Bank X – The Road to Money Moments is through the Heart of your People

Bankers ask us all the time why they can’t jump over this people betterment malarky and just go ahead and use our CX workshops to create Money Moments.

Many of our conversations go like this:

“We at Bank X love the idea of Money Moments instead of Banking Products!”

“Thanks, that’s great.”

“We think that’s spot on!”

“Brilliant.

“Can you guys come in and roll out some “EX not UX – how to Create Money Moments” workshops with some best practice examples please?

“Sure… Before we talk about that, what have you guys done to challenge the status quo of the offering so far?”

“Well we have various internal initiatives and projects.”

“Excellent – such as what?”

“There’s… well a multitude of things. There’s the overall digitisation priority of course.”

“…”

“And we are launching another innovation lab!”

“…”

“AND we are nearly ready for Open Banking!”

“Right. So are you guys fully Agile?”

“No – well that’s being implemented in some teams I hear.”

“Has everyone in Product and Proposition reentered around HLD? Have you popularised design with the rest of the organisation?”

“Well we’ve always designed well.”

“What have you found when you re-examined the full proposition with a “What if we had a blank slate, what would we build?” lens?”

“We do a lot of blueskying in every innovation sprint, I’m sure we have done some of that.”

“Have you asked your customers what counts for them money wise to design those moments?”

“We constantly listen to user feedback, sure.”

“What can you tell me about your culture? How empowered do you think your people are?”

“Huh? We attract the highest percentile of top graduates in the industry,  and we recently went through a strong re-branding exercise, we even changed the name of the digital offshoot so that’s not the issue – what’s the connection to changing products into MoneyMoments?”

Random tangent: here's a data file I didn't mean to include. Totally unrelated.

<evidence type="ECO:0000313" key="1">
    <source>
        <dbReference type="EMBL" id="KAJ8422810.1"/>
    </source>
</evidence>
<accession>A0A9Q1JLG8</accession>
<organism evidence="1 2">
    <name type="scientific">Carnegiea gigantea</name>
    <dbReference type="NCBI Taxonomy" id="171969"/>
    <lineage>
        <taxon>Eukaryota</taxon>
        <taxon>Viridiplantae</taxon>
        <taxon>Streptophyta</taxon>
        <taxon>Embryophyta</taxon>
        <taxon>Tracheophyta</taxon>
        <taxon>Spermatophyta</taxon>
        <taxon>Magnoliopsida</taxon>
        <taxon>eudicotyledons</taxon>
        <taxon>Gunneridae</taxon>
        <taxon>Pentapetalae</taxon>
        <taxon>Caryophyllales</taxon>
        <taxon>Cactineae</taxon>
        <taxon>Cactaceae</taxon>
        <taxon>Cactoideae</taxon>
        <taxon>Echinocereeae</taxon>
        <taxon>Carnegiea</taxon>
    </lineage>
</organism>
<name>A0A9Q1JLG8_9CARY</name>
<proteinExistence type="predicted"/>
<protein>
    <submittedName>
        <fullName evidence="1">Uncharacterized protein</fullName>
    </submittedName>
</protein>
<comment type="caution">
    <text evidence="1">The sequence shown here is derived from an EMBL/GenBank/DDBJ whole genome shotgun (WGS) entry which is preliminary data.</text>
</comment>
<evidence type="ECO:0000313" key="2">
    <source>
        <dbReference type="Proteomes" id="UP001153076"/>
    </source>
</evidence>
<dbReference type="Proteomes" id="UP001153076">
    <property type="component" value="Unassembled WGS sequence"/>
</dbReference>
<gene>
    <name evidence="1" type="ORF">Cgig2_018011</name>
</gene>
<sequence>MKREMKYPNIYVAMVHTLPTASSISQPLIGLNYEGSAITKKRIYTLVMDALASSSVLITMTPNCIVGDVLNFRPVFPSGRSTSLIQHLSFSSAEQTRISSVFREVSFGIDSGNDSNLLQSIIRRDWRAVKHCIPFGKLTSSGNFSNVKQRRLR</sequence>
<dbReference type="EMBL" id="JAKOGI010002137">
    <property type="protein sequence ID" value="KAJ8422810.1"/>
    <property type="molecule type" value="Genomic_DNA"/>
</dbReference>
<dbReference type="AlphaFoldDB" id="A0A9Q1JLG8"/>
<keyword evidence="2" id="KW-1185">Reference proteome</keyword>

“OK these banking products you want to change – how many of them do you have today?”

“…”

“Can we start by first taking an honest look at your organisation?”

“What? No! Why can’t we just get some of those killer-app style quick wins a consumer would like? Isn’t that a MoneyMoment?”

Leaving aside how MoneyMoments refers to the collection of all experiences the consumer has with their financial provider, whether overt or invisible, online or in person, conscious and subconscious, and not mere specific features or interactions, the answer to that is that even if the bank could create the most magical of UX while not having worked on Knowledge, Passion and Courage, then it would simply be masking the deeper issues within and it would be futile exercise with little end value.

And that’s a big “IF” because painting by numbers when it comes to the end-user experience simply doesn’t work.

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Moments of CX delight are unique and unless genuinely authentic and born of a true need to make the consumer happy they don’t resonate so they are non-transmittable.